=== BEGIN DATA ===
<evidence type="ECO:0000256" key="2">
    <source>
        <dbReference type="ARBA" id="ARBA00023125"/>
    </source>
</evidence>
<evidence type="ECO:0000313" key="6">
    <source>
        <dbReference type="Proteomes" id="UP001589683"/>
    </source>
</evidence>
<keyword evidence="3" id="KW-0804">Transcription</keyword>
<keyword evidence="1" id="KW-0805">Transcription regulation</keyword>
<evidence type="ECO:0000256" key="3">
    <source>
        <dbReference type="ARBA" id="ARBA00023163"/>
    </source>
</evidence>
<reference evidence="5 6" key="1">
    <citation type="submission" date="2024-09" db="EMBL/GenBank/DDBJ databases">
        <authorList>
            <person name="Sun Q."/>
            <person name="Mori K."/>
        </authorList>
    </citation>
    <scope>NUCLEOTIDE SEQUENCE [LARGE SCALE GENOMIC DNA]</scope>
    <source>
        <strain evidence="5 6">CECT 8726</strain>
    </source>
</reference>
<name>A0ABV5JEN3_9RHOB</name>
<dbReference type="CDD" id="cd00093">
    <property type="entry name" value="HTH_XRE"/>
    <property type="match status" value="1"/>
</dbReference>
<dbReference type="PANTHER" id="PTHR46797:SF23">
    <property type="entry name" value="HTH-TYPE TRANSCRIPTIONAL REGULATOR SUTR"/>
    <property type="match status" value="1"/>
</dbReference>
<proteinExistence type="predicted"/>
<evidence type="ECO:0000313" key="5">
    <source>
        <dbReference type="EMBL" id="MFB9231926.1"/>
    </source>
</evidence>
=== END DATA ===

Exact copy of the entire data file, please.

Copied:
<evidence type="ECO:0000256" key="2">
    <source>
        <dbReference type="ARBA" id="ARBA00023125"/>
    </source>
</evidence>
<evidence type="ECO:0000313" key="6">
    <source>
        <dbReference type="Proteomes" id="UP001589683"/>
    </source>
</evidence>
<keyword evidence="3" id="KW-0804">Transcription</keyword>
<keyword evidence="1" id="KW-0805">Transcription regulation</keyword>
<evidence type="ECO:0000256" key="3">
    <source>
        <dbReference type="ARBA" id="ARBA00023163"/>
    </source>
</evidence>
<reference evidence="5 6" key="1">
    <citation type="submission" date="2024-09" db="EMBL/GenBank/DDBJ databases">
        <authorList>
            <person name="Sun Q."/>
            <person name="Mori K."/>
        </authorList>
    </citation>
    <scope>NUCLEOTIDE SEQUENCE [LARGE SCALE GENOMIC DNA]</scope>
    <source>
        <strain evidence="5 6">CECT 8726</strain>
    </source>
</reference>
<name>A0ABV5JEN3_9RHOB</name>
<dbReference type="CDD" id="cd00093">
    <property type="entry name" value="HTH_XRE"/>
    <property type="match status" value="1"/>
</dbReference>
<dbReference type="PANTHER" id="PTHR46797:SF23">
    <property type="entry name" value="HTH-TYPE TRANSCRIPTIONAL REGULATOR SUTR"/>
    <property type="match status" value="1"/>
</dbReference>
<proteinExistence type="predicted"/>
<evidence type="ECO:0000313" key="5">
    <source>
        <dbReference type="EMBL" id="MFB9231926.1"/>
    </source>
</evidence>